NPR chief denounces defunding calls in speech on future of journalism

Speaking at St. John’s Episcopal Church in Washington Sunday on the “Future of Journalism,” National Public Radio President and CEO Vivian Schiller said she takes calls for defunding NPR “very seriously,” while stressing how important government funding is for public broadcasting, especially for NPR’s member stations. She also recognized there’s a possibility that, with the new GOP majority in the House, those calls for defunding might be renewed.

“If defunding to public broadcasting were to occur, it would be devastating to public broadcasting. That’s a fact,” Schiller said.

After Schiller fired commentator Juan Williams several weeks ago for comments he made about Muslims on Fox News’ “O’Reilly Factor,” calls for defunding NPR erupted again.

“Almost all federal funding goes to member stations,” Schiller said. “Very, very little of it goes to NPR, but a lot goes to stations.”

While NPR headquarters only receives about 1 percent of funding from tax dollars, member stations receive about 9 percent of their funding from tax dollars, Schiller said. She said that the 9 percent NPR member stations receive from taxpayer dollars is essential for them to stay on the air.

“For small stations, and even for large stations, that’s a big chunk of their revenue,” she said. “It’s been a critical part of keeping those stations vibrant and, so, we take these calls for defunding very, very seriously.”

Schiller didn’t bring up the reason why she fired Williams or whether she handled the situation appropriately during her prepared remarks, but audience members at the forum did, questioning why she didn’t opt to suspend Williams instead of fire him. The forum’s audience members also showed disappointment in NPR removing Williams, who, because he is black, helped bring diversity to NPR’s staff.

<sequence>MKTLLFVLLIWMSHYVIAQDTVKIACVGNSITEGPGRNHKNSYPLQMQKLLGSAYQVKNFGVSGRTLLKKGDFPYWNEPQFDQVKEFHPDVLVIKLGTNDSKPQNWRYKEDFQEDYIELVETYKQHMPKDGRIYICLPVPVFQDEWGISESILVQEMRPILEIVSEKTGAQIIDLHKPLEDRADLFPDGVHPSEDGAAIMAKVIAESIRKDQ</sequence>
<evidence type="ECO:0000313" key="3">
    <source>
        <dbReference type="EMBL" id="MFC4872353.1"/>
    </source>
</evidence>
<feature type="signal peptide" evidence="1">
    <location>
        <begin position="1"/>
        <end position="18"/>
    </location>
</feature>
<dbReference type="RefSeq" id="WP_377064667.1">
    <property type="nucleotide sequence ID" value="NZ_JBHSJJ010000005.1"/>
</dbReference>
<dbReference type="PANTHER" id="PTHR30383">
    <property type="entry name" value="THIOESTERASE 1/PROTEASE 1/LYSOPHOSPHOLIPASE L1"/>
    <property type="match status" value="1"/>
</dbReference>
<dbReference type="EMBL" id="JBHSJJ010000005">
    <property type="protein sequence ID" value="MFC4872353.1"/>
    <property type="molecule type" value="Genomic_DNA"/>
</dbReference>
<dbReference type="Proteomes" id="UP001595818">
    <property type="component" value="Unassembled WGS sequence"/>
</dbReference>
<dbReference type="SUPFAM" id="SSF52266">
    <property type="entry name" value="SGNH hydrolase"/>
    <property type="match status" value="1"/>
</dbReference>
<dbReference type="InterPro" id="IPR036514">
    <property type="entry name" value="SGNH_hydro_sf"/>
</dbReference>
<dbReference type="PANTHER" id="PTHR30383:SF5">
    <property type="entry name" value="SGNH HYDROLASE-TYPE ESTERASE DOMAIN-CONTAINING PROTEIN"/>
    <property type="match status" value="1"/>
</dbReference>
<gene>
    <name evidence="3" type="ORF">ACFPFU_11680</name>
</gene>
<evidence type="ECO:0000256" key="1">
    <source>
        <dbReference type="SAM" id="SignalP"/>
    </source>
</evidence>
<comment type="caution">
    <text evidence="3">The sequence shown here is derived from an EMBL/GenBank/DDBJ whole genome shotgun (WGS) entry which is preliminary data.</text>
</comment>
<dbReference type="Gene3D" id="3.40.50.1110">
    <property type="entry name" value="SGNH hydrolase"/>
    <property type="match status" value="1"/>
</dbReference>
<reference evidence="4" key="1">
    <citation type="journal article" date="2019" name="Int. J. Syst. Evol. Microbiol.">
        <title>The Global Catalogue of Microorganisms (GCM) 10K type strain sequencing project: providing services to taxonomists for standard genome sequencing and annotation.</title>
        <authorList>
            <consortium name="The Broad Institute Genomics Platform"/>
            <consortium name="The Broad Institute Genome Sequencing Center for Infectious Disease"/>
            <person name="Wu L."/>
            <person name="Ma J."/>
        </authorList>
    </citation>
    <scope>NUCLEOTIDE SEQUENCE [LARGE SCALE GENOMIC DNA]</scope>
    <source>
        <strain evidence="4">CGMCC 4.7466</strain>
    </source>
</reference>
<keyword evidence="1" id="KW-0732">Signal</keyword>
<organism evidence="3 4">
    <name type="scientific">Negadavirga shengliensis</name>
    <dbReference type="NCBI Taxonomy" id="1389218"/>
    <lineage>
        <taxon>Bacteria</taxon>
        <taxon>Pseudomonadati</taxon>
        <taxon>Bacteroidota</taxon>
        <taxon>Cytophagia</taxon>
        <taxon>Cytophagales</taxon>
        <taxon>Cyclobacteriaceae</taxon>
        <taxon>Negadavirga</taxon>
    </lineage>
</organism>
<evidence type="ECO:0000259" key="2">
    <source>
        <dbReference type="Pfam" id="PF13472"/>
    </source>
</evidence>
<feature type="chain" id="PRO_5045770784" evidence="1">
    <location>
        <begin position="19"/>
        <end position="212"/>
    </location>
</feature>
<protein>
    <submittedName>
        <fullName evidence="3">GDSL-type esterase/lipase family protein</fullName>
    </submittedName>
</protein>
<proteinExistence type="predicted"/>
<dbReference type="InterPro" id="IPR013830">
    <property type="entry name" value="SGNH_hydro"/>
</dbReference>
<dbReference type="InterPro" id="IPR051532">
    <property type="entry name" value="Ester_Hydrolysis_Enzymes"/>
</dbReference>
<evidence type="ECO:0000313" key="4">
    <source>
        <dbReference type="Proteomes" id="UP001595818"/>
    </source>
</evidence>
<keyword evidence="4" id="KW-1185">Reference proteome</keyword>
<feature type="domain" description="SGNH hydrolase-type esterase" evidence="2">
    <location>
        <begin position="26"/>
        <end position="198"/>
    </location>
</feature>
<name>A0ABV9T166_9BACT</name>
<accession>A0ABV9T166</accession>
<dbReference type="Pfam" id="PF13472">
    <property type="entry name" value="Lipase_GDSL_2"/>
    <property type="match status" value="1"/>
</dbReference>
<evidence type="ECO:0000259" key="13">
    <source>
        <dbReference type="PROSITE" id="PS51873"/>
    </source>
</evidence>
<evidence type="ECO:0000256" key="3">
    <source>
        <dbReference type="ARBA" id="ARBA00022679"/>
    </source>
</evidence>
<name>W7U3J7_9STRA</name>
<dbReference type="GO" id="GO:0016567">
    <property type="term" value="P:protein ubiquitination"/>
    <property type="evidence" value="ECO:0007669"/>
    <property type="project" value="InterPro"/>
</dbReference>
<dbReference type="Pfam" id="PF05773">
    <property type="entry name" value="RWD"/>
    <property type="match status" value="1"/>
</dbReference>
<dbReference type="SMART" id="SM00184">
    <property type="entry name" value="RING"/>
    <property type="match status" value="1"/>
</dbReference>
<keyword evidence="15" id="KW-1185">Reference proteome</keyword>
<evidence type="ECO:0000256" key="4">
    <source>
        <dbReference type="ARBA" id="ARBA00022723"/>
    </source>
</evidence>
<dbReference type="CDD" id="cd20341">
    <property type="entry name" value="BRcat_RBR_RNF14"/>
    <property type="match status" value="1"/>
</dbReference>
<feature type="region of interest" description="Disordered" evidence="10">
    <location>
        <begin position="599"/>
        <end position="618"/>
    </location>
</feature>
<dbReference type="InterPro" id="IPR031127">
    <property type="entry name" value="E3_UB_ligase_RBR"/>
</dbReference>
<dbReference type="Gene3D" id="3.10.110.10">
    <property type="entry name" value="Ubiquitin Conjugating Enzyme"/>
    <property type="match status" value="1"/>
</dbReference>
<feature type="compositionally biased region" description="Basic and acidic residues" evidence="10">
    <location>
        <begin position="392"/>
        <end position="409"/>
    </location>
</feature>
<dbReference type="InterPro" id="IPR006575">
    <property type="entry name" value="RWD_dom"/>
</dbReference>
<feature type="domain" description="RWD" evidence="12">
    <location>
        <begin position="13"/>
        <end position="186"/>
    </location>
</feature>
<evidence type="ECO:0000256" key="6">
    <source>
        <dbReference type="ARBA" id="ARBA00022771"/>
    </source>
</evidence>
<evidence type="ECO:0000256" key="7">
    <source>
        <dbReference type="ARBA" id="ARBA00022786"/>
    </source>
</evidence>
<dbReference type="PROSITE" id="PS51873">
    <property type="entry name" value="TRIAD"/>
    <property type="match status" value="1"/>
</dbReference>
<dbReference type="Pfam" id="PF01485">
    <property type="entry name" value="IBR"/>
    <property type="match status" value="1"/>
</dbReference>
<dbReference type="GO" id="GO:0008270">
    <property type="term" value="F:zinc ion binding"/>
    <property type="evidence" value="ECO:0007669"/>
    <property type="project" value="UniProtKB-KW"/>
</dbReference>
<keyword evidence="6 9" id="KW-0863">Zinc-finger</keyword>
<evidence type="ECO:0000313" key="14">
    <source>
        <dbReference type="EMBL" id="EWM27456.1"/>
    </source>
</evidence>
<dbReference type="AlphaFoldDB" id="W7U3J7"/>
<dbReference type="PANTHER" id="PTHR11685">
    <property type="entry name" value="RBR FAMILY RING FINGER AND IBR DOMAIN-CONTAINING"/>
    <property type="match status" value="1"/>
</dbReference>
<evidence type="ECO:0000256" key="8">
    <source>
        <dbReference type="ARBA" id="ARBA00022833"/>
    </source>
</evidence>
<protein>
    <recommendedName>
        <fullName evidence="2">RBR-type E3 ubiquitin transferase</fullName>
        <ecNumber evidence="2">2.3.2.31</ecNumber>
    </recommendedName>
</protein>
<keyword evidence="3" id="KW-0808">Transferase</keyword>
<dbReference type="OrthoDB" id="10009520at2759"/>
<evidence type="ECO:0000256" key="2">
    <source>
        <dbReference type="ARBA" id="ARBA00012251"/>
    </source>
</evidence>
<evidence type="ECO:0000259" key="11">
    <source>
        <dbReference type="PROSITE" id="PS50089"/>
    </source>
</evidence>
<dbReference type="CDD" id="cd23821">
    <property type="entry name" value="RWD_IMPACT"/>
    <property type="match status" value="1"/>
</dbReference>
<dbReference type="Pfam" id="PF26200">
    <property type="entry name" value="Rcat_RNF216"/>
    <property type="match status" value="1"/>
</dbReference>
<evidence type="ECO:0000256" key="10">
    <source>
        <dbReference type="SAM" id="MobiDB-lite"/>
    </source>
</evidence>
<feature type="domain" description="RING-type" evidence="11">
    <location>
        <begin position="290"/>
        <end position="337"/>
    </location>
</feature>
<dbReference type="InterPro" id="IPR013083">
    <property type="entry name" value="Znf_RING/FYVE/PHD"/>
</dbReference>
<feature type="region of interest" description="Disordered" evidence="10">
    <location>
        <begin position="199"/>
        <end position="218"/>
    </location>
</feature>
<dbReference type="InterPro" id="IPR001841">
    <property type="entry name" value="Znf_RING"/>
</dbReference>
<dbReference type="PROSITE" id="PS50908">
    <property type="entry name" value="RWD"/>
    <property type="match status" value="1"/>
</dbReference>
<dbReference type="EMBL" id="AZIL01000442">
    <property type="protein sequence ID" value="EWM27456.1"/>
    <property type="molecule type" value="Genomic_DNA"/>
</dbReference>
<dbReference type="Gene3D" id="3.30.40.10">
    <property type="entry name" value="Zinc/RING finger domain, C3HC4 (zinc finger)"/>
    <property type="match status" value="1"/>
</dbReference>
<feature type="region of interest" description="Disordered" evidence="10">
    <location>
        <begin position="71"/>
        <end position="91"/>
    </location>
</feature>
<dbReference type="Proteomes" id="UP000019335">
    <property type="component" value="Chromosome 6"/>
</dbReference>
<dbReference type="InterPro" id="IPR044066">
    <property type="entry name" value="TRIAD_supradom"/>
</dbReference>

“The circumstances around the termination of his contract were a unique set of circumstances,” Schiller said. “It was unique. We have admitted, I have admitted that there were certain aspects of it that we did not handle very well. In fact, there were certain aspects of this we handled badly.”

Schiller criticized cable news during the forum for what she sees as its partisan nature. She also praised NPR’s audience as more intelligent than other media audiences, citing the comment section of a one-year old story about the Colorado boy who was suspected to have flown himself up in a balloon back in October 2009 on its website as evidence.

“We have a comment section under our blog posts, just like every other news organization,” Schiller said. “If you look at most comment sections, they are usually pretty disappointing, you know, people yelling at each other, going off subject, there’s a lot of hand-wringing in the comment section.”

The comments on NPR’s blog post about the balloon boy, Schiller said, set NPR’s audience apart from everyone else. She then proceeded to read two comments as an example.

“Twenty-foot diameter, 4-feet-tall would get you about 77 pounds of lift at sea-level, not including the weight of the equipment. Average 6-year-old is 45 pounds, average weight of equipment would be 32 pounds, which might have been reasonable if there was very thin Mylar,” the first comment read.

The second comment went on to disprove the math of the first one.